"Even if senior city staff and Verizon view the code requirement as an inconvenient and irrelevant set of marks to hit, for residents, the notifications of proposed projects and the community meetings are vital," Fleming said. "Vital for bringing the application process out from behind the closed doors and into public view. Vital for having the application process be transparent."

Appellants and council members also took issue with the proposed design — namely, the shrouds that would cover Verizon's 5G equipment. The city's design guidelines require antennas and equipment on top of the pole to be covered by "a single integrated shroud." Verizon has argued that a single shroud covering all the antennas in its node would diminish the wireless signal and has instead proposed a design in which each antenna has a separate small shroud. United Neighbors argued that this is a violation.

Fleming noted that the council's recently approved guidelines intended to make new wireless equipment inconspicuous.

"What Verizon has proposed is the opposite of inconspicuous," Fleming said. "They want to stick either two or three shrouds on top of a slender streetlight pole."

Kou and Stone both concurred and supported rejecting Verizon's proposal in part because of the design issues. Stone suggested that the company's application requests too many exceptions, while Kou argued that Verizon's multiple-shroud design should be vetted by the Architectural Review Board before the application is approved. She also deemed Verizon's lapse of notices unacceptable.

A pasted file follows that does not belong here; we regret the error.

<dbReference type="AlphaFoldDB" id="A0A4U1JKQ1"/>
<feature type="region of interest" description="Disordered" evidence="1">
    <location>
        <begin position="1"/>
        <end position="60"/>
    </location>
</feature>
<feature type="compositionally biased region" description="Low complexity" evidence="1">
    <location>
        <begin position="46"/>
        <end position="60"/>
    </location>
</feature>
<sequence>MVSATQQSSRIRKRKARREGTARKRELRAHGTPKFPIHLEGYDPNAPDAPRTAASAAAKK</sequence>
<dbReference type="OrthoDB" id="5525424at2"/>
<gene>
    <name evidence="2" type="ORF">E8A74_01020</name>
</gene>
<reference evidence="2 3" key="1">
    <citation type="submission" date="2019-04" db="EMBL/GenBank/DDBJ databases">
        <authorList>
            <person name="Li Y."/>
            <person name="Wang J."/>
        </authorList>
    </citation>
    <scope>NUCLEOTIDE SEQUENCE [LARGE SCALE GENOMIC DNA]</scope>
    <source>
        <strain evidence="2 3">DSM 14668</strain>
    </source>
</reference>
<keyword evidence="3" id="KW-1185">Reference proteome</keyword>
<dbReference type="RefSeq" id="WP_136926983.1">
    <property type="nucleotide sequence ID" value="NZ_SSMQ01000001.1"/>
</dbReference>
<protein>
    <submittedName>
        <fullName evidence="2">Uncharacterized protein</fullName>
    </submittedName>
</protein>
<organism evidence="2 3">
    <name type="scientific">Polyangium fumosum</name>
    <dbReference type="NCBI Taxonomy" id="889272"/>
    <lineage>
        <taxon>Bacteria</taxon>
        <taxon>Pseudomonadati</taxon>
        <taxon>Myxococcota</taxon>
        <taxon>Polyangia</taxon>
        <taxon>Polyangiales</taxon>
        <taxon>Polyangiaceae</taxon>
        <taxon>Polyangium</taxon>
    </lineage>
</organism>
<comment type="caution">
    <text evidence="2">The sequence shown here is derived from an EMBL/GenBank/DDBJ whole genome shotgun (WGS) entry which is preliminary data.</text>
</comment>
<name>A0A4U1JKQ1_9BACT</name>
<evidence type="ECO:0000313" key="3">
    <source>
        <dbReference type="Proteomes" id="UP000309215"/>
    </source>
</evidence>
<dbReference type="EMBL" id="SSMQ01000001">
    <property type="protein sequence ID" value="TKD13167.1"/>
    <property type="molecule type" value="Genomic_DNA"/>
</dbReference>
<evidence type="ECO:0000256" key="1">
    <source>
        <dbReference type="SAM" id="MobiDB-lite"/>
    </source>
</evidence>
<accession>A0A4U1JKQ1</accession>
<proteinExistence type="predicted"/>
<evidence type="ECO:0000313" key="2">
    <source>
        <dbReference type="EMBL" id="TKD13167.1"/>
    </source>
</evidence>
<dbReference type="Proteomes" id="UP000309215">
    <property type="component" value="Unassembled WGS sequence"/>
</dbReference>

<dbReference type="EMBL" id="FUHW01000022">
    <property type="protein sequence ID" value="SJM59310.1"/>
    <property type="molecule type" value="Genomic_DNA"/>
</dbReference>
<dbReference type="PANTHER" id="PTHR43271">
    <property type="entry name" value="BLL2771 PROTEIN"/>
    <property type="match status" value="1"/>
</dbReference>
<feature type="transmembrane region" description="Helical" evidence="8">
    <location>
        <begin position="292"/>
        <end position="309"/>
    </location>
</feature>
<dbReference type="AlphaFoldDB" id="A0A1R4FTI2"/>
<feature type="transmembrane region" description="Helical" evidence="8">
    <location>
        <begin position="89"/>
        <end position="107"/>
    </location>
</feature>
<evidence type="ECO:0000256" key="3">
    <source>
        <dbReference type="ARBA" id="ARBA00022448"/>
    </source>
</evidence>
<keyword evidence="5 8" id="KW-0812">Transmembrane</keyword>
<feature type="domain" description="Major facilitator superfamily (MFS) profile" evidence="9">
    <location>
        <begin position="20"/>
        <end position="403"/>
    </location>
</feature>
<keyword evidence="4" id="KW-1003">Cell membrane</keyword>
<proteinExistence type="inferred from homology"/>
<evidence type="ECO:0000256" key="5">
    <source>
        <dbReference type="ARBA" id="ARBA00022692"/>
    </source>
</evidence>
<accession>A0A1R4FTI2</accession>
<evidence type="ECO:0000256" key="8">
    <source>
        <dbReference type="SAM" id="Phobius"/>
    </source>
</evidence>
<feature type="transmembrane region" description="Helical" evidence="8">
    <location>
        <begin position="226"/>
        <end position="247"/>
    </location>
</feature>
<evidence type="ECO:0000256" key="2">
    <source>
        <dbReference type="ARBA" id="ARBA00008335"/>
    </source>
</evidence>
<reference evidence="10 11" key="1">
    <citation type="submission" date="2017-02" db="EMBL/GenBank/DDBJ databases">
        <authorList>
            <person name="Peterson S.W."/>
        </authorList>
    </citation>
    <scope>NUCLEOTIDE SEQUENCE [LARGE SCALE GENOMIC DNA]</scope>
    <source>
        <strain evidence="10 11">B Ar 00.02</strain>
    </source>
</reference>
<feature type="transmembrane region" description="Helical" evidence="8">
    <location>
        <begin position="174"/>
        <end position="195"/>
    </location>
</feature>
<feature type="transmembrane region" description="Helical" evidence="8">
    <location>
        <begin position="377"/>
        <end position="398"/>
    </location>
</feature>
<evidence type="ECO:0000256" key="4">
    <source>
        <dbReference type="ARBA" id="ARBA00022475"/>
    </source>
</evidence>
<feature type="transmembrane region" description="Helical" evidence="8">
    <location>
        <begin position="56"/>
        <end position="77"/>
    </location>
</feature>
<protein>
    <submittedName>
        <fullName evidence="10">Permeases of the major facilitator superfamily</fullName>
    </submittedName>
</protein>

"I believe residents have expectations," Kou said. "When they're living here, they have expectations to ensure their quality of life and to know what will come and impact them in one manner or another. These notices are in place for a reason, and people need to know when these kinds of impactful matters will come into their lives."

The council majority, however, sided with Planning Director Jonathan Lait, who approved Verizon's plan and accepted its argument that strictly following the "single-shroud" design would impact service. Albritton, Verizon's attorney, noted that the city's guidelines provide for situations in which antennas cannot penetrate through a shroud. In such cases, he said, a single-shroud is not required.

"We‘ve gone out of our way to provide a small shroud to hide the cabling on each individual antenna, working staff, but the adjustment this provided for in your guidelines anticipates 5G service and that you cannot shroud it," Albritton said.

The Tuesday hearing wasn't the first time that the council found itself weighing — and splitting over — complex legal, technical and design issues pertaining to wireless equipment. In 2019, a challenge by United Neighbors to a proposal from AT&T for seven wireless nodes failed by a single vote (the council moved at that time, after a long debate, to permit five of the seven nodes in the AT&T proposal). The council has also responded to a recent uptick in wireless applications — and residents' appeals — by upgrading the city's design standards to require wireless facilities to either be shrouded or installed underground.

That effort continues to evolve, with planning staff preparing to return to the council in the fall with proposed changes to the wireless ordinance that "more objectively weight different objective criteria while also imparting additional subjective criteria," according to a report from the Department of Planning and Development Services.

"I think that there is a frustration on the council that we're not being able to judge these applications based upon the subjective standards that we expect to get in the coming months," Vice Mayor Pat Burt said. "Absent that, we're faced with a narrow legal determination … on whether the case for denial can be made on the basis of the other issues that the appellant raised."